Banking on a revolution on the high street



Karen Chapman is partner at Druces LLP

Walking into the office this week, I was struck to see a buzz of people hurrying to work. They were getting off buses; emerging from Moorgate tube station and buying their early morning coffees from local shops. Not yet back to pre-pandemic levels of foot-fall in the City, but certainly moving in the right direction. And, of course, in the Square Mile, pandemic or no, there is still a bank on every corner. From branches of smaller international banks to the giants of UK high street banking, right on up to the Bank of England itself.

It is not quite the same for the rest of the country however.

Earlier in the summer there was a socially-distanced queue of people on Threadneedle Street waiting to get their hands on the new fifty-pound note, featuring Alan Turing. In truth, this enthusiasm for banknotes and physical cash is the exception rather than the rule these days; the recent lockdowns and the boom in online shopping and banking have accelerated the fall in the use of cash and access to bank branches, in much of what we do today. Even before the pandemic, the rate of closure of local bank branches – at around 50 a month for some years now – was a significant contributing factor in the much talked-about decline of the high street nationwide, where some of our clients still have their stores.

If you wander down your local high street today the chances are that many of the banks have closed, and Covid compounded the problem. When you add this to the fact that more than one in seven high street shops is now empty (according to data from the British Retail Consortium) this makes for a sorry sight.

Whilst this may be a generational phenomenon (or linked to socio-economic groups) customers often still need and want access to branches. Not everyone can cope with telephone or online banking – they may not even have access to a computer or Wi-Fi – and may prefer to hold face-to-face meetings, speaking directly to an actual person to transact their business. Millions of people still prefer or need to use cash for many aspects of their daily lives. And then, of course, there is the increase in online fraud…

So is there a solution?

Two surprising developments caught my eye lately and both may give clues as to the future direction of travel for our high streets.

First, not more than a 15-minute walk from the City in Shoreditch we find one of the newer ways of doing retail, in the form of “Boxpark” (https://www.boxpark.co.uk/). Built in 2011 as a temporary retail development, Boxpark stands on part of the old Bishopsgate goodsyard site, which is due for redevelopment in the not too distant future.

It makes use of shipping containers to provide small retail units to various cutting-edge stores. These are mainly businesses that do want a presence in Shoreditch but don’t want (or can’t afford) traditional bricks and mortar premises. Combining pop-up retail with dining and other entertainment options, the Boxpark formula has proved popular and has since been replicated in Croydon and Wembley.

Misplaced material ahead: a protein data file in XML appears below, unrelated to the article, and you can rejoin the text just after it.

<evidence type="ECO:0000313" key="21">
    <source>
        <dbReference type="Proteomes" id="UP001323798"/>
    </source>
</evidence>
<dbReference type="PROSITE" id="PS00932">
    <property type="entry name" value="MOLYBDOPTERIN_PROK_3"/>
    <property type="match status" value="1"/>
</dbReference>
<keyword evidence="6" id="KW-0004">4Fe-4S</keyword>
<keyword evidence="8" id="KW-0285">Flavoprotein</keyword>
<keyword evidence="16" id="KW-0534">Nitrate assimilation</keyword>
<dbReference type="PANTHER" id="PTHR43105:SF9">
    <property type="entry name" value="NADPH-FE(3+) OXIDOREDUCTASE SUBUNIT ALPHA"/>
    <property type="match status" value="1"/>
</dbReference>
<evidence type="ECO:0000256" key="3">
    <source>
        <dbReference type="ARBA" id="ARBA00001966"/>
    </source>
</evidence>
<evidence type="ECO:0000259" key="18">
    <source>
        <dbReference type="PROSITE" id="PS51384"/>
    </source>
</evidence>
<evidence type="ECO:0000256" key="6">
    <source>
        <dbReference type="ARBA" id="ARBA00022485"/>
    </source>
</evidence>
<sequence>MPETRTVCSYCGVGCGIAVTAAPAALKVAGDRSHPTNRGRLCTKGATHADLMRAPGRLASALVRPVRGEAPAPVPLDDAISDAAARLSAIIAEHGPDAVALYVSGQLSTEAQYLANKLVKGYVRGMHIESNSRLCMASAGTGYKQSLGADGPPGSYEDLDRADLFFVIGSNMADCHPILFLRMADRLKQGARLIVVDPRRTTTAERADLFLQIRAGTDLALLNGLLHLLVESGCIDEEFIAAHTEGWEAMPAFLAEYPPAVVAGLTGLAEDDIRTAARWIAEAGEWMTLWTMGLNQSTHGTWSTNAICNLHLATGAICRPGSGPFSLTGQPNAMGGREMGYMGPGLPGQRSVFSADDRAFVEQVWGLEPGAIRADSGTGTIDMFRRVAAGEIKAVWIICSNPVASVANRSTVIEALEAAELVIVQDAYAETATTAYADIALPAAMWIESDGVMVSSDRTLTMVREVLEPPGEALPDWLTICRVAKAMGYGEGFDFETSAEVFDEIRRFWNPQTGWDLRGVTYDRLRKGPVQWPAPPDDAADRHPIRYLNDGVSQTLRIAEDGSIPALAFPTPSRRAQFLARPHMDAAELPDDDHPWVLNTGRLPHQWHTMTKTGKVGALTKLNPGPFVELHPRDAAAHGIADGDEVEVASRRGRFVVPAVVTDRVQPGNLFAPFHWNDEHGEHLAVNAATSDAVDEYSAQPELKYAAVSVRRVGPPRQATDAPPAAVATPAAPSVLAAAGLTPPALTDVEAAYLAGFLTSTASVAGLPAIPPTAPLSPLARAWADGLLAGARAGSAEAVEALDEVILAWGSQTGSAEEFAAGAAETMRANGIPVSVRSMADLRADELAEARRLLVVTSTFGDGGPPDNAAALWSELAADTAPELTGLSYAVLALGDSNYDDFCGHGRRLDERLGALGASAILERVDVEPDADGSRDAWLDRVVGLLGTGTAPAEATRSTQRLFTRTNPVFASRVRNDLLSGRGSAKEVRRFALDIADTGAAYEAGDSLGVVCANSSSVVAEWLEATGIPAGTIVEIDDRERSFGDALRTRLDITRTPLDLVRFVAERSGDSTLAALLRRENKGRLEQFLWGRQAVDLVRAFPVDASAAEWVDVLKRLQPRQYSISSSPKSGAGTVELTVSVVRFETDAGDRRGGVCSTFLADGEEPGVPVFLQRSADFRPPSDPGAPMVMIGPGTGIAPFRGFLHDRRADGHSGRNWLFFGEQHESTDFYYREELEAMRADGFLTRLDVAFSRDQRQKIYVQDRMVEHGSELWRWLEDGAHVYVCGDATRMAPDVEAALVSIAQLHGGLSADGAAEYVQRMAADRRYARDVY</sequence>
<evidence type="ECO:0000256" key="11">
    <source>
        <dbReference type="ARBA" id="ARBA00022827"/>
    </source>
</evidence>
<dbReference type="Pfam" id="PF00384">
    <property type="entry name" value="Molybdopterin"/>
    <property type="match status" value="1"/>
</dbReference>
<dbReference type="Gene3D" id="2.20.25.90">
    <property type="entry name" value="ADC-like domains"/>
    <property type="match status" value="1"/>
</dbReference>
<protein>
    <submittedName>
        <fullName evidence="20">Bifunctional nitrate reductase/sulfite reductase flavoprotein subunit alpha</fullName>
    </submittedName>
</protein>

So far, so Shoreditch. However, the latest business to move into one of these east London shipping containers is (not another hipster coffee shop but) none other than a pop up branch of Barclays Bank plc (https://events.uk.barclays/shoreditch). To quote Barclays, their team is: “here to help you with anything from managing your finances, to buying a home, or setting up and growing your business. We’ve swapped our counter service for comfy seating and our self-service devices for coffee machines.” A visit to a high street bank never used to involve comfy seating and coffee but it is good to see the big banks adapting and finding ways to be present in the new physical contexts in which people are doing their shopping these days.

The second example that interested me is a community banking experiment that has been written about by Claer Barrett in the FT Weekend recently. Rochford in Essex is a small town which, like many similar towns, has suffered from the closure of local bank branches. This has contributed to the general air of malaise that hangs over many small-town high streets in a state of decline. Happily for Rochford, it was chosen as the site of a new “bank hub” in which not one but five of the big banks have come together to share premises.

NatWest, Lloyds, Barclays, HSBC and Santander offer in person services on their designated day each week and the post office is also there in the mix. Local traders are celebrating the ease with which they can now carry out their business banking (cashing up no longer involves a journey to a branch in the next town some 20 miles away) and, more importantly, other retailers have noticed the upward effect on footfall as the presence of banking facilities has undoubtedly drawn people back to physical, traditional shopping.

This all seems to be an eminently sensible solution to me. As a lawyer, I am very used to seeing businesses take a floor (or part of a floor) in an office block, food outlets setting up shop right next door to each other in what feels like direct competition, and franchisees and concessionaires within bigger stores, so why not share a single floor of a high street shop?

Is this a model for what shared space could look like in our post-Covid world? If the Bank Hub is successful it will be interesting to see whether other retailers combine forces and, equally, whether landlords start to think differently and more creatively about their vacant space. With a bit of luck, this just might breathe new life into our high streets.

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